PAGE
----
As the number of patients with chronic conditions continues to rise, it’s crucial that clinicians be proactive in providing more effective and appropriate care for each individual, in order to improve outcomes and ultimately reduce costs.
As a result, Digital Telehealth Solutions was created in an effort to keep patients healthy and out of the hospitals. We believe that keeping Doctors informed by connecting their patients to our platform, we can help them in achieving better outcomes.
When it comes to judging the currents of the healthcare industry, there is an old journalism expression that serves to be a pretty reliable guide: once is a fluke, twice is coincidence, and three times is a trend. Based on the truism, we at DTS feel confident in writing that technology is here to stay for providers and patients.
By utilizing this technology, and integrating this kind of value in healthcare, Digital Telehealth Solutions can help optimize practice revenues while also providing Chronic Care Management to patients and increasing care coordination.
Chronic Care Management is our specialty and our Health Care Coordinators are trained to do all the necessary work to get a practice started with no initial investment. Digital Telehealth Solutions provides the work involved in motivating patients to persist with the necessary therapies, interventions, and then helping them to achieve an ongoing, reasonable quality of life. The ongoing care is provided month to month and the time is documented within our platform. The process starts with identifying the patients that have two or more chronic conditions that will last at least a year, then inviting the patients to participate. Our Healthcare Coordinators then build a care plan for each patient that includes and assessment of the patients’ medical, functional, and psychosocial needs, consistent with the patients’ choices and values. This documentation spans from a minimum of 20 minutes to 60 minutes of care coordination in which it is then provided to those Physicians enrolled with our company at the end of the month. Chronic Care Management helps patients systematically monitor their progress and coordinate with experts to identify and solve any problems they may encounter in their plan of care treatment. As an effort to help Doctors take better care of their patients a series of different CPT codes and G-codes are used by CMS for reimbursement purposes. This Chronic Care Model can be applied to a variety of different chronic conditions, health care settings, target populations and specific DRG’s.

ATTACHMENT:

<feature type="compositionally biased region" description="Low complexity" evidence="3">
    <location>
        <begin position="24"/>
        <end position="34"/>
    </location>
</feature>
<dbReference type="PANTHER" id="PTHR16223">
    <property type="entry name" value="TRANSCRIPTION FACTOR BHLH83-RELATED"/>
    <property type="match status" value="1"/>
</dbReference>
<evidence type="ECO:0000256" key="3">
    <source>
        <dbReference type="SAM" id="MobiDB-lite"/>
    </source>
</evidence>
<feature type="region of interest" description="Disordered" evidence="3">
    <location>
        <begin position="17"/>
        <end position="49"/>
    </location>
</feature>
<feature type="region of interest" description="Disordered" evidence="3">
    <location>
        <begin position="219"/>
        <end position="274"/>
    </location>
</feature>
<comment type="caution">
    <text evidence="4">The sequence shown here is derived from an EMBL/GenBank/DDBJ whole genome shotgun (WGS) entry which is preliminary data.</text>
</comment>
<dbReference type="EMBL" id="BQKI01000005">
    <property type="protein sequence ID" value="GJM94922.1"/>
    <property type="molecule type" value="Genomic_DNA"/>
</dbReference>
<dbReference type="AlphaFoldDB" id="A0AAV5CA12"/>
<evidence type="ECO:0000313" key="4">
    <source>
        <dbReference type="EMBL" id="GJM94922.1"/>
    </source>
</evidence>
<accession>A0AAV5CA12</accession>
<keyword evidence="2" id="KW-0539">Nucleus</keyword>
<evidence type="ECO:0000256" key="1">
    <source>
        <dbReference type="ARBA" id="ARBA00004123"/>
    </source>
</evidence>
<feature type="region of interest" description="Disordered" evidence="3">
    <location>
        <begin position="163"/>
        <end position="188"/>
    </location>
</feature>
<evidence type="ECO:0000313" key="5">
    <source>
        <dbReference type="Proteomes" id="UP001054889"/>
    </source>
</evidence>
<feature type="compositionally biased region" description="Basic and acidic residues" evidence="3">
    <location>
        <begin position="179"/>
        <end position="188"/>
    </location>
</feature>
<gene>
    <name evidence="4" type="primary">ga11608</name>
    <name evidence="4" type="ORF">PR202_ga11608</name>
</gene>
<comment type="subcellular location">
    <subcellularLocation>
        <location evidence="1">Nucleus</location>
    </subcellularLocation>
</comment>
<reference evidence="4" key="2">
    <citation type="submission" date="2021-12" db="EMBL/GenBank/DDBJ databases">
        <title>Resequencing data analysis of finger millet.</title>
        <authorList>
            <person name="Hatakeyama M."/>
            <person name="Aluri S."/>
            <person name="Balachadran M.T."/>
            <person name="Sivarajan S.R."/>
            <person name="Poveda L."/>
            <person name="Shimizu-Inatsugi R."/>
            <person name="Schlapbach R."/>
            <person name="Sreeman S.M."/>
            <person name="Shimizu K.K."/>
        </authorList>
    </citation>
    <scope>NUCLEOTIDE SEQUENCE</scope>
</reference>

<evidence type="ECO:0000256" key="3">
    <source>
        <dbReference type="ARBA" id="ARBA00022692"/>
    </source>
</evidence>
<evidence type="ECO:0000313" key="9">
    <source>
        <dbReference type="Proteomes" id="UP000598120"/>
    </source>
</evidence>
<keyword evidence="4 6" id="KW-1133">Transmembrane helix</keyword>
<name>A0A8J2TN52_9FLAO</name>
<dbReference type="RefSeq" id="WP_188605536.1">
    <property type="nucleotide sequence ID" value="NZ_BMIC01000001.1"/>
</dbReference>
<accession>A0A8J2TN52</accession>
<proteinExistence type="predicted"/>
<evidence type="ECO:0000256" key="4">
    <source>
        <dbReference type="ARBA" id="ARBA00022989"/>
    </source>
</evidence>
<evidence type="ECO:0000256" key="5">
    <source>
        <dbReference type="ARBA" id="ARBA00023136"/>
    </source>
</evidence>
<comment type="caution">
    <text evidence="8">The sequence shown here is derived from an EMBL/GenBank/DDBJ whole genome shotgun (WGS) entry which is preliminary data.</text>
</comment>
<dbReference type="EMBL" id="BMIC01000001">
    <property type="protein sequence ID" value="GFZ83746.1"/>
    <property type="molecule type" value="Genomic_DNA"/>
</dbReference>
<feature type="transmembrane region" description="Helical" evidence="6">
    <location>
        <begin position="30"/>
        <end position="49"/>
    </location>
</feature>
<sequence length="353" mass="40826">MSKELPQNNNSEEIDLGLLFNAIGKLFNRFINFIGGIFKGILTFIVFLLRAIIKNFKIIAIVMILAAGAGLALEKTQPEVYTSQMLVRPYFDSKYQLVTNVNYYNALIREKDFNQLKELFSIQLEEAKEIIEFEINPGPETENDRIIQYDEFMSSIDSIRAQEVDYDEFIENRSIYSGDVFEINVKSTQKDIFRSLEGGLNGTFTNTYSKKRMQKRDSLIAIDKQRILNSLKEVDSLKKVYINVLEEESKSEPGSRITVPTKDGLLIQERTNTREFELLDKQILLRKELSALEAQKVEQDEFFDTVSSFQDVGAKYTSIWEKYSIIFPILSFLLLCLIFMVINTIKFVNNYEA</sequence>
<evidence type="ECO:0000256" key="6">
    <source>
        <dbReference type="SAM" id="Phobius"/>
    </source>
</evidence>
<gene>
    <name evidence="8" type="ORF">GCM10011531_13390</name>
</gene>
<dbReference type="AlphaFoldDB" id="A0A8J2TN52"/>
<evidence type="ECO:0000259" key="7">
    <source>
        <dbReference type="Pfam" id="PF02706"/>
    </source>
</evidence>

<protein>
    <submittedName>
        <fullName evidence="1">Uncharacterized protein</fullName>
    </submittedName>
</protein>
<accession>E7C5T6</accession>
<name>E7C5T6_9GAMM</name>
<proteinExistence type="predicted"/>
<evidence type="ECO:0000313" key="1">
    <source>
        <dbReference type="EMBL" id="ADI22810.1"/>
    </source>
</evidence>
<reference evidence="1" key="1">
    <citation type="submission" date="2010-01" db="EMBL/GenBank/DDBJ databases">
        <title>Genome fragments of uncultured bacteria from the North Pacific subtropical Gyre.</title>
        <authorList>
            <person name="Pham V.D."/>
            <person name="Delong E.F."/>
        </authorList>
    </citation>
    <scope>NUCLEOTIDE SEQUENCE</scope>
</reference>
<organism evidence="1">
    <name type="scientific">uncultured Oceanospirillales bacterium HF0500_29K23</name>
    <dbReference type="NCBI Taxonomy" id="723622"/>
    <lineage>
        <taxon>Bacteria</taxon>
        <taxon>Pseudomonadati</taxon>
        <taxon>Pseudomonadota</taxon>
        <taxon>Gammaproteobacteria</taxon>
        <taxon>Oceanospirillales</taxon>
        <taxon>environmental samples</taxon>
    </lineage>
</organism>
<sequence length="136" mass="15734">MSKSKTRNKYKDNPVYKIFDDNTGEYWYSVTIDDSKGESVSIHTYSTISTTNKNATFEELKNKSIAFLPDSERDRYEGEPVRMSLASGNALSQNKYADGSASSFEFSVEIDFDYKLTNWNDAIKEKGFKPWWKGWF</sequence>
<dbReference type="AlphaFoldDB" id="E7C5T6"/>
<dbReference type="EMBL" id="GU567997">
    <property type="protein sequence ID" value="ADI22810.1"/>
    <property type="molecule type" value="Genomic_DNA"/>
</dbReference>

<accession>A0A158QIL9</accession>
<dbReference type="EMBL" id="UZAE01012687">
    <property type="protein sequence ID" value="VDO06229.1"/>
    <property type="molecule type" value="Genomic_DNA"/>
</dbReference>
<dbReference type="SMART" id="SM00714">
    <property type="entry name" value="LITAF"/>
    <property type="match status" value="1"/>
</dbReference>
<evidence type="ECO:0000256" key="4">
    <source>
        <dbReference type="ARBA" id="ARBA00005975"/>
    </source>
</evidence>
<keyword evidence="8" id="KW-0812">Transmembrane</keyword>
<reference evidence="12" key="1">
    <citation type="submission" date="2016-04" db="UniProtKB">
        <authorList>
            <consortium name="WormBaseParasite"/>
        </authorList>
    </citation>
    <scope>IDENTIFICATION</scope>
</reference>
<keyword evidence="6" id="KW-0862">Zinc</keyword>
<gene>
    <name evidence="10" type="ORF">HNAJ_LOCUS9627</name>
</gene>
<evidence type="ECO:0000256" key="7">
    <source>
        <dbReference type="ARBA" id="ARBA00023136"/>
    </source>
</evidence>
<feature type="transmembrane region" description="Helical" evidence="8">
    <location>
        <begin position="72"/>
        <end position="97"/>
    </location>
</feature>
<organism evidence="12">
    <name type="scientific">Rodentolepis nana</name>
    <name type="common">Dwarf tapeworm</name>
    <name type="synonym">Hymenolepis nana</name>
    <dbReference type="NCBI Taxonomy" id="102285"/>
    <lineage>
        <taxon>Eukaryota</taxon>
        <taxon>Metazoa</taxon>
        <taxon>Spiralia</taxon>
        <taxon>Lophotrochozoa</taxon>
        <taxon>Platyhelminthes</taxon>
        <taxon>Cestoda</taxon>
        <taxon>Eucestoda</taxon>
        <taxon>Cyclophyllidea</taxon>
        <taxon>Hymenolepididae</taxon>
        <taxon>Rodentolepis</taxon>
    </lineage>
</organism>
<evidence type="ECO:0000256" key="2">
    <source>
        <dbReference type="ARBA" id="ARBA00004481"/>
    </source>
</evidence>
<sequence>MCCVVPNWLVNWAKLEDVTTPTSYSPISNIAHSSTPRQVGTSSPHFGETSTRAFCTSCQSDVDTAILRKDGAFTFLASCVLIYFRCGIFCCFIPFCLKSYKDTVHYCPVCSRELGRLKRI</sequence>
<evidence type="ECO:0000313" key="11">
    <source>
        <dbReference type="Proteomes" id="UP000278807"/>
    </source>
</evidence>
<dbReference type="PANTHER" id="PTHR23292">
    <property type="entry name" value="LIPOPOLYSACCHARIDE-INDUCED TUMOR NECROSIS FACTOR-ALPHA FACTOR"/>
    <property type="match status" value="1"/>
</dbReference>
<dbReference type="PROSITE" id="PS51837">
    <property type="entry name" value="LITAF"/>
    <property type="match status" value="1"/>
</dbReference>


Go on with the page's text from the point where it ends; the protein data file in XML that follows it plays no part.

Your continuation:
Integration of resources and coordination of care play crucial roles in reaching goals for enhancing community health and reducing the overall cost of care. It is to the interest of health care providers to avail themselves of newer reimbursement models stemming from the Medicare Shared Savings Program, Quality Payment Program, Bundle Payments, and Valued-Base Care.